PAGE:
The herbal supplement kratom regularly causes serious side effects and doesn’t appear safe for use, a new study argues.
Kratom, made from the leaves of a Southeast Asian plant, is usually used to treat pain and addiction. But poison control center data shows it has been tied to seizures, withdrawal, hallucinations, agitation, and rapid heart rate, researchers report.
Acts on opioid receptors
Kratom is “probably not something that’s safe enough to be available as an herbal supplement”, concluded lead researcher William Eggleston, a clinical assistant professor with the Binghamton University School of Pharmacy in New York.
Kratom contains compounds that act on the opioid receptors in the brain and the body, according to the US National Institute on Drug Abuse.
And while it’s a legal herbal supplement, the US Food and Drug Administration has already issued a warning against using kratom. The FDA has called the drug “opioid-like” and cited concerns that it might pose an addiction risk.
In the new study, poison control centers received more than 2 300 calls related to kratom between 2011 and 2018.
Those calls increased from 18 in 2011 to 357 in the first seven months of 2018, according to stats drawn from the US National Poison Data System.
The research team zeroed in on 935 cases where kratom was the only substance involved.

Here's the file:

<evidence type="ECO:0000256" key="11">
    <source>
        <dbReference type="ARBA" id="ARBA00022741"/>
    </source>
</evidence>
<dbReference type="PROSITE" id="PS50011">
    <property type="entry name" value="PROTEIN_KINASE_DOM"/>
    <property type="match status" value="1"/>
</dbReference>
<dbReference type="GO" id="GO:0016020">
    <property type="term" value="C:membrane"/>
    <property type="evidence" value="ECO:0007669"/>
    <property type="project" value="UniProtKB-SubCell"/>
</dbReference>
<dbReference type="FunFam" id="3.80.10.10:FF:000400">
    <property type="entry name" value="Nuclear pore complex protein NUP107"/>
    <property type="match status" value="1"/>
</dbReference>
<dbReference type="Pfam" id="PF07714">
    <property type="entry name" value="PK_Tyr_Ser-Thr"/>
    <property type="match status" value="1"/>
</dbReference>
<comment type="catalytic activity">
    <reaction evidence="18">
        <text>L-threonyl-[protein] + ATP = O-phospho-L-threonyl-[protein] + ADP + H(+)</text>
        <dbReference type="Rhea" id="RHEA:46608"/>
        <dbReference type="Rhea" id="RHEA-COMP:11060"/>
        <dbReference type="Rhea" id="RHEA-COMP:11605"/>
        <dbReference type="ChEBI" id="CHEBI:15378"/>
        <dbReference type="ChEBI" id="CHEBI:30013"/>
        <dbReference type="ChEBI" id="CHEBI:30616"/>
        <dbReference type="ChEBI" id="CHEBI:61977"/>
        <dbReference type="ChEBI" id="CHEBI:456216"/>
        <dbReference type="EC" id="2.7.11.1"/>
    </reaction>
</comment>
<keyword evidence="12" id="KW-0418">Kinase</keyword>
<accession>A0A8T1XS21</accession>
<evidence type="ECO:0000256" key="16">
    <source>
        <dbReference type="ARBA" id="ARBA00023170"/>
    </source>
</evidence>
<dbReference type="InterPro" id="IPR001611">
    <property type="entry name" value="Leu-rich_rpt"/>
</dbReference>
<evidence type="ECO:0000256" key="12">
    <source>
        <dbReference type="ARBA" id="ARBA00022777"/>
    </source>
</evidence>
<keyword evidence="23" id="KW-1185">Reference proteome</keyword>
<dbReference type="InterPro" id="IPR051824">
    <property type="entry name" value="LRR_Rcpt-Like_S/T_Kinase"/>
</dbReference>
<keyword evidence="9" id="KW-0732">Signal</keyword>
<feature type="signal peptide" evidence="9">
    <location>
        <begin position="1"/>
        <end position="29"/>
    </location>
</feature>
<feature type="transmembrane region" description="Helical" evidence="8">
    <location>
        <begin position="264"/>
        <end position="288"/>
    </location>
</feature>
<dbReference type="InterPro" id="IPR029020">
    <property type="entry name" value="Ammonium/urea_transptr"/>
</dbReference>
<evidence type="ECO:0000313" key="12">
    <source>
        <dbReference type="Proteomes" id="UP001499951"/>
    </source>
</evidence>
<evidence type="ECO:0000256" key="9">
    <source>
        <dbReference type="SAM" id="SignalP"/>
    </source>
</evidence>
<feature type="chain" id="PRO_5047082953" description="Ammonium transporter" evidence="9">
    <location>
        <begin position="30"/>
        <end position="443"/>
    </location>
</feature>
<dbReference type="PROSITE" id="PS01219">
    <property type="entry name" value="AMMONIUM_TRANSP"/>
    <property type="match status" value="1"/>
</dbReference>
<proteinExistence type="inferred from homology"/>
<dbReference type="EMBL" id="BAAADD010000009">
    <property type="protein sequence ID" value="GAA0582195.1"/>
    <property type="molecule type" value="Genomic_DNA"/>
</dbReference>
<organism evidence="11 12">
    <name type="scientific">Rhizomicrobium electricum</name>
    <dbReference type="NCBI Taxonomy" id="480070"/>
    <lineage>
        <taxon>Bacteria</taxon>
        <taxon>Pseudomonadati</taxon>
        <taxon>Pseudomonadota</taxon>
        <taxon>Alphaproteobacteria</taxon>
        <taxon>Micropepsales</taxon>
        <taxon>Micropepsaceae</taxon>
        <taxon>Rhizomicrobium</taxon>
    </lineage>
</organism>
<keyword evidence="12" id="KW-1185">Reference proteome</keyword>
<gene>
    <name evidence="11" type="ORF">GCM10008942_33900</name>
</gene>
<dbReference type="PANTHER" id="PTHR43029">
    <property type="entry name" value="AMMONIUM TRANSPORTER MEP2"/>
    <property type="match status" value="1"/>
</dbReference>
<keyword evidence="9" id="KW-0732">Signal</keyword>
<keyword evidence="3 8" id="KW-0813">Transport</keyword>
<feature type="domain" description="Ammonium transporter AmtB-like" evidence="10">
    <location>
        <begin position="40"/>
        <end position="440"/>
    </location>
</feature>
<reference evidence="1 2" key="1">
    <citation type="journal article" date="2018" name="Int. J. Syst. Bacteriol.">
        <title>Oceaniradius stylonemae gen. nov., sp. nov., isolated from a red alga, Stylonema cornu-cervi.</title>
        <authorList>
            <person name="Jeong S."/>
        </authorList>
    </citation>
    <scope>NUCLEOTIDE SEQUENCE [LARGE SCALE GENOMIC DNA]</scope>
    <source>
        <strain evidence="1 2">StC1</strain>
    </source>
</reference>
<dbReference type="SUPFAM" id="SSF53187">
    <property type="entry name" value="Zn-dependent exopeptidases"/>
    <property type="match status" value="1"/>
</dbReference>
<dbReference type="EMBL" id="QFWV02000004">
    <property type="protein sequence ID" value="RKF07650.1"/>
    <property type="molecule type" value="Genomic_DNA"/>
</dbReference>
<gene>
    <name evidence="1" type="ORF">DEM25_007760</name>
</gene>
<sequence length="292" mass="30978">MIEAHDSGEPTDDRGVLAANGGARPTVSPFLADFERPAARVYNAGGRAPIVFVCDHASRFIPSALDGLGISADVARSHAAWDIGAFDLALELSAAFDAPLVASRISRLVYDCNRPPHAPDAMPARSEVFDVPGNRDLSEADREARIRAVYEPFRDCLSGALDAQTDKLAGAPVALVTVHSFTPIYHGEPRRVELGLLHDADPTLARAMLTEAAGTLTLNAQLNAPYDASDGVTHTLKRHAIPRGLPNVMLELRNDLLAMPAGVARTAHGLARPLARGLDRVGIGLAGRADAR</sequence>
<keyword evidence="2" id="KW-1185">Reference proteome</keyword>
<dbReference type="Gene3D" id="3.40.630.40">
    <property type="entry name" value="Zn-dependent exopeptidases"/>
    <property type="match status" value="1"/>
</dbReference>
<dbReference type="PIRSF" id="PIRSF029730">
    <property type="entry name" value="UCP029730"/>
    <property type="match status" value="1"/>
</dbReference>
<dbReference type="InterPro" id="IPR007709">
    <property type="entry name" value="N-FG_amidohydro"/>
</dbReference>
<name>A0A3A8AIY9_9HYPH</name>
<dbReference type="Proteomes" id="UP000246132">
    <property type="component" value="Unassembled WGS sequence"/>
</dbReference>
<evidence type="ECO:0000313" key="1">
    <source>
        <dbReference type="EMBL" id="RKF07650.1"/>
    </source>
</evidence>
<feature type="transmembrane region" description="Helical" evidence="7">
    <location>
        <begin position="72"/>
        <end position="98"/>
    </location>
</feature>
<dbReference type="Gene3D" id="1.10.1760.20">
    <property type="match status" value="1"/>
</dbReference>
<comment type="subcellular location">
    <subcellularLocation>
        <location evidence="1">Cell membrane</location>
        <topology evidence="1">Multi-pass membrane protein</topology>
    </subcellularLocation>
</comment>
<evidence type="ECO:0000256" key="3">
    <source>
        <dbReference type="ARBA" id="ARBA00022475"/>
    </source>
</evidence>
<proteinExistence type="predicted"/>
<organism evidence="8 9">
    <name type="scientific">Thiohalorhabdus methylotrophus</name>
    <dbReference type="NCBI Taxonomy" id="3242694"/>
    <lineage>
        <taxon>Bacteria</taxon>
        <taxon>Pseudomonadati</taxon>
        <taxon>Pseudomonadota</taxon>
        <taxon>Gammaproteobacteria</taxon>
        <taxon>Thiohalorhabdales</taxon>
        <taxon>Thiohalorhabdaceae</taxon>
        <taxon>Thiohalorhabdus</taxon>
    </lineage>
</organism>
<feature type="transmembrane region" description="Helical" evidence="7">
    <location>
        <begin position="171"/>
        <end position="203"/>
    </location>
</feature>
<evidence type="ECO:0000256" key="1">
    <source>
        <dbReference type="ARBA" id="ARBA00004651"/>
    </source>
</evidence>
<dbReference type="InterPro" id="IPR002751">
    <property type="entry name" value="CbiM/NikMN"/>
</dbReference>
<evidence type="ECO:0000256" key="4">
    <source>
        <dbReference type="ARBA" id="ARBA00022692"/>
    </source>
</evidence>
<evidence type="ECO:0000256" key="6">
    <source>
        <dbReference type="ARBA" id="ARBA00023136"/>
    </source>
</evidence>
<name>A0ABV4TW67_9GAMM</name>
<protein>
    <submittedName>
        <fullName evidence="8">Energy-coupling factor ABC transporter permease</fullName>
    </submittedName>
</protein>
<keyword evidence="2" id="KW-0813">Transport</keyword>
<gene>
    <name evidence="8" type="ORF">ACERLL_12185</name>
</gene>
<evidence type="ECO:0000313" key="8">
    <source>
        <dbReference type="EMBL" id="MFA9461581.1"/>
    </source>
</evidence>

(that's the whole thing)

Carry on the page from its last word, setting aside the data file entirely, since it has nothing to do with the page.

Severe side effects
About 56% of cases involved kratom taken as a pill, capsule or powder, and in nearly 9 in 10 cases people ate the kratom that had affected them.
The most commonly reported adverse effects were agitation (in almost 20% of cases), rapid heart rate (17%), drowsiness (14%) and vomiting (11%), the data showed.
Severe side effects included seizures (6%), hallucinations (5%), respiratory depression (3%), and coma (2%). A cardiac or respiratory arrest was reported in 0.6% of cases.
The researchers also identified four cases of neonatal abstinence syndrome, where babies were born addicted to kratom after their mothers took the supplement during pregnancy. They said it caused two deaths.
The National Poison Data System statistics indicated that kratom has a lower risk for fatal overdose than opioids like heroin or fentanyl, Eggleston said.
“The risk for things like serious respiratory depression is probably less with kratom than it is with other opioids,” Eggleston said. “We saw a very low incidence of this in our data.”
Clinical trials are needed
Majumdar added that he believes kratom-related deaths are not caused by kratom alone, but kratom combined with other substances.
“People are on multiple drugs, and it’s the synergy between those drugs that are causing the toxicity,” Majumdar said.
Eggleston said he does not advocate a ban on kratom since studies suggest it might have a role in treating chronic pain and addiction.
Instead, clinical trials are needed to assess kratom’s usefulness and establish its safety at certain doses, Eggleston said.